U.S. citizens, resident aliens, and others who are U.S. taxpayers face a unique mode of taxation in the United States. That is, U.S. taxpayers are taxed on their worldwide income regardless of where it was earned. Predictably and understandably, this method of taxation results in many expatriates worrying about whether they will face double taxation--paying taxes on their income to both the nation they are living in and to the IRS. While there are provisions in the U.S. Tax Code and various tax treaties to address the issue of double-taxation, these provisions can be difficult to understand, create problems for laypersons in ascertaining whether he or she qualifies, and it can present difficult in maintaining compliance in future tax years as circumstances and finances change. However, the foreign earned income exclusion can be an essential tool in ensuring that an expatriate taxpayer does not face double-taxation and pay more than his or her fair share.
What is the foreign earned income exclusion?
The foreign earned income exclusion is one way the Tax Code accounts for the problems created by our status-based system of taxation. In general, U.S. citizens or permanent legal residents living abroad are eligible to claim the exclusion. The amount of the exclusion is adjusted each year based on the rate of inflation. The amount of exclusion for current and past tax years is as follows:
In addition to this income exclusion, the taxpayer may also qualify to exclude the value of employer-provided meals, lodging and certain fringe benefits. However, despite the initial appeal of this provision, it is subject to some limitations and inequities.
Government employees and others working overseas, typically, do not qualify.
To begin with, government employees are typically ineligible for the foreign income exclusion even if they are living and working in a foreign country.
Those who perform work outside of a nation-state may not be eligible.
A two year-old D.C. Circuit Court decision, Rogers v. Commissioner, may place the value of the foreign income exclusion in jeopardy for thousands of expatriates. Rogers involved a U.S. taxpayer who lived in Hong Kong and worked as a flight attendant for United Airlines.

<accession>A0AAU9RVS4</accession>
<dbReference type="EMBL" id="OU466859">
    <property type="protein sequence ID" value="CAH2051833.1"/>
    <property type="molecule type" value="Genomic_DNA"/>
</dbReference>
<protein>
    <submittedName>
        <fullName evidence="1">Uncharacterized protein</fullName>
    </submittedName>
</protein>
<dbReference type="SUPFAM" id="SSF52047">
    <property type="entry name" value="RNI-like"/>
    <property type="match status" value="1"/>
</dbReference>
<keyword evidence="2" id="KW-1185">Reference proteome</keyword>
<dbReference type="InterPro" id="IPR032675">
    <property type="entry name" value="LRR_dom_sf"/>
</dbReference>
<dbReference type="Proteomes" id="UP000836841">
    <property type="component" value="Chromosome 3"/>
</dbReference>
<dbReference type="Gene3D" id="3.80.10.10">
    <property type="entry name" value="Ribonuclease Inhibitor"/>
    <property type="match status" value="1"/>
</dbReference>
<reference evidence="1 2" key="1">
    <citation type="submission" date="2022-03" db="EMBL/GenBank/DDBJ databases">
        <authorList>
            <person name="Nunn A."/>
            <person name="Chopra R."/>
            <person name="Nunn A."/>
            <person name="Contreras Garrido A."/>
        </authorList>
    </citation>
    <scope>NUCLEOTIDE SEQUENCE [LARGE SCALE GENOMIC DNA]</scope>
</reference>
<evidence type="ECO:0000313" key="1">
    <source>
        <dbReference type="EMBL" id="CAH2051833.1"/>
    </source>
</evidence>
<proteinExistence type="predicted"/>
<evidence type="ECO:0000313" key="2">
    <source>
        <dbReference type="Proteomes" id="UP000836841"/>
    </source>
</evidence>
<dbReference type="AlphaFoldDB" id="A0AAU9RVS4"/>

The taxpayer's employment duties required her to arrive nearly two hours before take-off to perform unpaid preparation duties. Per the terms of the employment contract, flight attendants are paid on the basis of their hours of flight time. Flight time includes the period from where the airplane leaves the terminal to the time it arrives at its destination. Being that this flight attendant was assigned to a trans-Pacific route, the majority of this taxpayer's compensable time was spent while the plane was over the Pacific Ocean and not within the borders of any country. This resulted in the IRS' determination that the taxpayer owed a tax deficiency because the income was not, "attributable to services performed by an individual in a foreign country or countries." On appeal to the Tax Court, the IRS Commissioner's determination was upheld because the taxpayer, "could only exclude the portion of [the taxpayer's] earnings that were related to her time spent working in or over foreign countries."
At the next level of appeal at the United States Court of Appeals, the court dismissed the taxpayer's challenge, stating that the Commissioner's decision was in accord with the Section 911 IRS agency regulations, and the decision in the matter was not inconsistent with precedent. Similarly situated taxpayers must now exercise caution when determining whether their income qualifies for the exclusion. The same rule would apply to someone who works on a ship in international waters.
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